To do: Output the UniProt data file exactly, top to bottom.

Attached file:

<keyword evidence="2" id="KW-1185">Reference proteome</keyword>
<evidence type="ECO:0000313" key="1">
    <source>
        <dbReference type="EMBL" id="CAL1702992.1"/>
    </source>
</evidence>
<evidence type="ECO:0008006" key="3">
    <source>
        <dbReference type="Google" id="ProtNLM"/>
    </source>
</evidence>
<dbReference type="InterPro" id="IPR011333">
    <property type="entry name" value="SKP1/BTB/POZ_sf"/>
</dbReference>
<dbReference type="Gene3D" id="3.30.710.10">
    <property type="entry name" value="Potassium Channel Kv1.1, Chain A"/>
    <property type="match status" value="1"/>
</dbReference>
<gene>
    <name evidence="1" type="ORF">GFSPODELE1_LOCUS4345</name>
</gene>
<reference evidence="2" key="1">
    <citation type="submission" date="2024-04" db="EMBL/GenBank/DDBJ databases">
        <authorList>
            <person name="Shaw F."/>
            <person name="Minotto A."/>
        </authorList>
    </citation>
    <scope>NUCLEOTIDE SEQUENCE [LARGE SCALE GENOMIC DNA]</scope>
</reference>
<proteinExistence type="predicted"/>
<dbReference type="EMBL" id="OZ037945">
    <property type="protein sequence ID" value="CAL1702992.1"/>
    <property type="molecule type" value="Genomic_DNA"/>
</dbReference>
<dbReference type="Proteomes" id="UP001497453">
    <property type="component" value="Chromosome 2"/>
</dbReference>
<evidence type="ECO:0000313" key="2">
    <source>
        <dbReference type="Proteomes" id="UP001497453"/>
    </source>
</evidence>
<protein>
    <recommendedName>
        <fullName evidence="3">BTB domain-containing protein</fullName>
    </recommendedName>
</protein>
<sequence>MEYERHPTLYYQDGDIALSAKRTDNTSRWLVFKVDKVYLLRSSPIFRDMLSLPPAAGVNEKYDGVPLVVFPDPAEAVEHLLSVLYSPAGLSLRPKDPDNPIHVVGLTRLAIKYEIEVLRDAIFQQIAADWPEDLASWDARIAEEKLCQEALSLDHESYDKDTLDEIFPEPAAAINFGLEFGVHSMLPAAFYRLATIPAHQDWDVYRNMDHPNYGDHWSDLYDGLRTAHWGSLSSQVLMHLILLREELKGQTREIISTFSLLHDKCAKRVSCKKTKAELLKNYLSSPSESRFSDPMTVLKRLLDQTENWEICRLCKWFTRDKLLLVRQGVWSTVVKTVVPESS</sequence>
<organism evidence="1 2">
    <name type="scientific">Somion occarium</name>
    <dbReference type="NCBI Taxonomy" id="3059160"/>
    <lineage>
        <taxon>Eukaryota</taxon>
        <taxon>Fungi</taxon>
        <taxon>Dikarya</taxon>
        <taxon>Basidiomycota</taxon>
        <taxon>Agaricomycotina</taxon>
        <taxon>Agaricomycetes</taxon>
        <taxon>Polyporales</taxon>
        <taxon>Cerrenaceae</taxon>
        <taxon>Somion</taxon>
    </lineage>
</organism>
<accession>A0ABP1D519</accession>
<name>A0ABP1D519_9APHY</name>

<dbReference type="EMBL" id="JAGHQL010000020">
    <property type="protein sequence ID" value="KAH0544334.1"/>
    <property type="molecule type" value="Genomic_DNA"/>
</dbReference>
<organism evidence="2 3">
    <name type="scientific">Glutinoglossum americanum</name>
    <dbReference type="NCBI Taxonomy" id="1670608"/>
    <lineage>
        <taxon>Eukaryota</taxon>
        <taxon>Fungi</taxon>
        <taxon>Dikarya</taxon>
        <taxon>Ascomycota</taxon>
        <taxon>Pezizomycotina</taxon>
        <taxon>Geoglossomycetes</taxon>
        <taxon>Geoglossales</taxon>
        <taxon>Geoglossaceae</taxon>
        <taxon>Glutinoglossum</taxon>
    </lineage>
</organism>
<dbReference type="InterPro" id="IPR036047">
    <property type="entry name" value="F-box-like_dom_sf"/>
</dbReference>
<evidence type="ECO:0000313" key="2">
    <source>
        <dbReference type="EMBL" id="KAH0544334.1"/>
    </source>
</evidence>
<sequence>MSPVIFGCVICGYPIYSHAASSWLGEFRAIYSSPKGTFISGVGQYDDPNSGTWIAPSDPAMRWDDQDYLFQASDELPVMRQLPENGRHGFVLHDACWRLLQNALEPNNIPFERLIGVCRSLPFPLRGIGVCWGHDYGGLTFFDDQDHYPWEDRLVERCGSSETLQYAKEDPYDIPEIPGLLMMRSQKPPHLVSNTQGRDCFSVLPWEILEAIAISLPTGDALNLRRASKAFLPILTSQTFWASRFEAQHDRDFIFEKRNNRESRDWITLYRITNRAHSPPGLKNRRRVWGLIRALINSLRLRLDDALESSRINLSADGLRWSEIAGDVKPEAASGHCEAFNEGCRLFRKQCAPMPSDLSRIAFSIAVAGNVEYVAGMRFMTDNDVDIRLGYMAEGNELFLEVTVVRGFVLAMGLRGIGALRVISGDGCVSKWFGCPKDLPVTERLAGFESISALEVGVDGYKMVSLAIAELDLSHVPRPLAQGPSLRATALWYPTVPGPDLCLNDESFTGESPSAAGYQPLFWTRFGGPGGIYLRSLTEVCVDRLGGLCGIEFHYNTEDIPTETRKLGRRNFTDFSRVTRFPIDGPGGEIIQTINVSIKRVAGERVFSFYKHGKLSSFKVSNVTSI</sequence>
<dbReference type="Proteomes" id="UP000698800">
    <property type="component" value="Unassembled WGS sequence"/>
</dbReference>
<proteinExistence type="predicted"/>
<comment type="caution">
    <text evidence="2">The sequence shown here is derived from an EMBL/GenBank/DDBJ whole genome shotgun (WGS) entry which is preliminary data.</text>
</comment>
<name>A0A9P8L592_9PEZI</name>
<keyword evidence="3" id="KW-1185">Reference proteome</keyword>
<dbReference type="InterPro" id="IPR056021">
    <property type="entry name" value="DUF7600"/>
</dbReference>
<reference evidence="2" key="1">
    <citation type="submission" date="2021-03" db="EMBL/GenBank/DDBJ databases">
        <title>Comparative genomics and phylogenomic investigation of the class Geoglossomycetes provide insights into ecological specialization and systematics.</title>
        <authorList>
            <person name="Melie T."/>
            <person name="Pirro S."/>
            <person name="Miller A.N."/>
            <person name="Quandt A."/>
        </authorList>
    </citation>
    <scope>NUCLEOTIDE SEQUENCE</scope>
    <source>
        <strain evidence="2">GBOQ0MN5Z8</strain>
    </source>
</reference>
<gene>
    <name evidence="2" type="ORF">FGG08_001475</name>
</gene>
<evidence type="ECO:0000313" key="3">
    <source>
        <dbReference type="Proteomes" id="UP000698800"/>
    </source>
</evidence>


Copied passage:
<keyword evidence="2" id="KW-1185">Reference proteome</keyword>
<evidence type="ECO:0000313" key="1">
    <source>
        <dbReference type="EMBL" id="CAL1702992.1"/>
    </source>
</evidence>
<evidence type="ECO:0008006" key="3">
    <source>
        <dbReference type="Google" id="ProtNLM"/>
    </source>
</evidence>
<dbReference type="InterPro" id="IPR011333">
    <property type="entry name" value="SKP1/BTB/POZ_sf"/>
</dbReference>
<dbReference type="Gene3D" id="3.30.710.10">
    <property type="entry name" value="Potassium Channel Kv1.1, Chain A"/>
    <property type="match status" value="1"/>
</dbReference>
<gene>
    <name evidence="1" type="ORF">GFSPODELE1_LOCUS4345</name>
</gene>
<reference evidence="2" key="1">
    <citation type="submission" date="2024-04" db="EMBL/GenBank/DDBJ databases">
        <authorList>
            <person name="Shaw F."/>
            <person name="Minotto A."/>
        </authorList>
    </citation>
    <scope>NUCLEOTIDE SEQUENCE [LARGE SCALE GENOMIC DNA]</scope>
</reference>
<proteinExistence type="predicted"/>
<dbReference type="EMBL" id="OZ037945">
    <property type="protein sequence ID" value="CAL1702992.1"/>
    <property type="molecule type" value="Genomic_DNA"/>
</dbReference>
<dbReference type="Proteomes" id="UP001497453">
    <property type="component" value="Chromosome 2"/>
</dbReference>
<evidence type="ECO:0000313" key="2">
    <source>
        <dbReference type="Proteomes" id="UP001497453"/>
    </source>
</evidence>
<protein>
    <recommendedName>
        <fullName evidence="3">BTB domain-containing protein</fullName>
    </recommendedName>
</protein>
<sequence>MEYERHPTLYYQDGDIALSAKRTDNTSRWLVFKVDKVYLLRSSPIFRDMLSLPPAAGVNEKYDGVPLVVFPDPAEAVEHLLSVLYSPAGLSLRPKDPDNPIHVVGLTRLAIKYEIEVLRDAIFQQIAADWPEDLASWDARIAEEKLCQEALSLDHESYDKDTLDEIFPEPAAAINFGLEFGVHSMLPAAFYRLATIPAHQDWDVYRNMDHPNYGDHWSDLYDGLRTAHWGSLSSQVLMHLILLREELKGQTREIISTFSLLHDKCAKRVSCKKTKAELLKNYLSSPSESRFSDPMTVLKRLLDQTENWEICRLCKWFTRDKLLLVRQGVWSTVVKTVVPESS</sequence>
<organism evidence="1 2">
    <name type="scientific">Somion occarium</name>
    <dbReference type="NCBI Taxonomy" id="3059160"/>
    <lineage>
        <taxon>Eukaryota</taxon>
        <taxon>Fungi</taxon>
        <taxon>Dikarya</taxon>
        <taxon>Basidiomycota</taxon>
        <taxon>Agaricomycotina</taxon>
        <taxon>Agaricomycetes</taxon>
        <taxon>Polyporales</taxon>
        <taxon>Cerrenaceae</taxon>
        <taxon>Somion</taxon>
    </lineage>
</organism>
<accession>A0ABP1D519</accession>
<name>A0ABP1D519_9APHY</name>

<dbReference type="EMBL" id="JAGHQL010000020">
    <property type="protein sequence ID" value="KAH0544334.1"/>
    <property type="molecule type" value="Genomic_DNA"/>
</dbReference>
<organism evidence="2 3">
    <name type="scientific">Glutinoglossum americanum</name>
    <dbReference type="NCBI Taxonomy" id="1670608"/>
    <lineage>
        <taxon>Eukaryota</taxon>
        <taxon>Fungi</taxon>
        <taxon>Dikarya</taxon>
        <taxon>Ascomycota</taxon>
        <taxon>Pezizomycotina</taxon>
        <taxon>Geoglossomycetes</taxon>
        <taxon>Geoglossales</taxon>
        <taxon>Geoglossaceae</taxon>
        <taxon>Glutinoglossum</taxon>
    </lineage>
</organism>
<dbReference type="InterPro" id="IPR036047">
    <property type="entry name" value="F-box-like_dom_sf"/>
</dbReference>
<evidence type="ECO:0000313" key="2">
    <source>
        <dbReference type="EMBL" id="KAH0544334.1"/>
    </source>
</evidence>
<sequence>MSPVIFGCVICGYPIYSHAASSWLGEFRAIYSSPKGTFISGVGQYDDPNSGTWIAPSDPAMRWDDQDYLFQASDELPVMRQLPENGRHGFVLHDACWRLLQNALEPNNIPFERLIGVCRSLPFPLRGIGVCWGHDYGGLTFFDDQDHYPWEDRLVERCGSSETLQYAKEDPYDIPEIPGLLMMRSQKPPHLVSNTQGRDCFSVLPWEILEAIAISLPTGDALNLRRASKAFLPILTSQTFWASRFEAQHDRDFIFEKRNNRESRDWITLYRITNRAHSPPGLKNRRRVWGLIRALINSLRLRLDDALESSRINLSADGLRWSEIAGDVKPEAASGHCEAFNEGCRLFRKQCAPMPSDLSRIAFSIAVAGNVEYVAGMRFMTDNDVDIRLGYMAEGNELFLEVTVVRGFVLAMGLRGIGALRVISGDGCVSKWFGCPKDLPVTERLAGFESISALEVGVDGYKMVSLAIAELDLSHVPRPLAQGPSLRATALWYPTVPGPDLCLNDESFTGESPSAAGYQPLFWTRFGGPGGIYLRSLTEVCVDRLGGLCGIEFHYNTEDIPTETRKLGRRNFTDFSRVTRFPIDGPGGEIIQTINVSIKRVAGERVFSFYKHGKLSSFKVSNVTSI</sequence>
<dbReference type="Proteomes" id="UP000698800">
    <property type="component" value="Unassembled WGS sequence"/>
</dbReference>
<proteinExistence type="predicted"/>
<comment type="caution">
    <text evidence="2">The sequence shown here is derived from an EMBL/GenBank/DDBJ whole genome shotgun (WGS) entry which is preliminary data.</text>
</comment>
<name>A0A9P8L592_9PEZI</name>
<keyword evidence="3" id="KW-1185">Reference proteome</keyword>
<dbReference type="InterPro" id="IPR056021">
    <property type="entry name" value="DUF7600"/>
</dbReference>
<reference evidence="2" key="1">
    <citation type="submission" date="2021-03" db="EMBL/GenBank/DDBJ databases">
        <title>Comparative genomics and phylogenomic investigation of the class Geoglossomycetes provide insights into ecological specialization and systematics.</title>
        <authorList>
            <person name="Melie T."/>
            <person name="Pirro S."/>
            <person name="Miller A.N."/>
            <person name="Quandt A."/>
        </authorList>
    </citation>
    <scope>NUCLEOTIDE SEQUENCE</scope>
    <source>
        <strain evidence="2">GBOQ0MN5Z8</strain>
    </source>
</reference>
<gene>
    <name evidence="2" type="ORF">FGG08_001475</name>
</gene>
<evidence type="ECO:0000313" key="3">
    <source>
        <dbReference type="Proteomes" id="UP000698800"/>
    </source>
</evidence>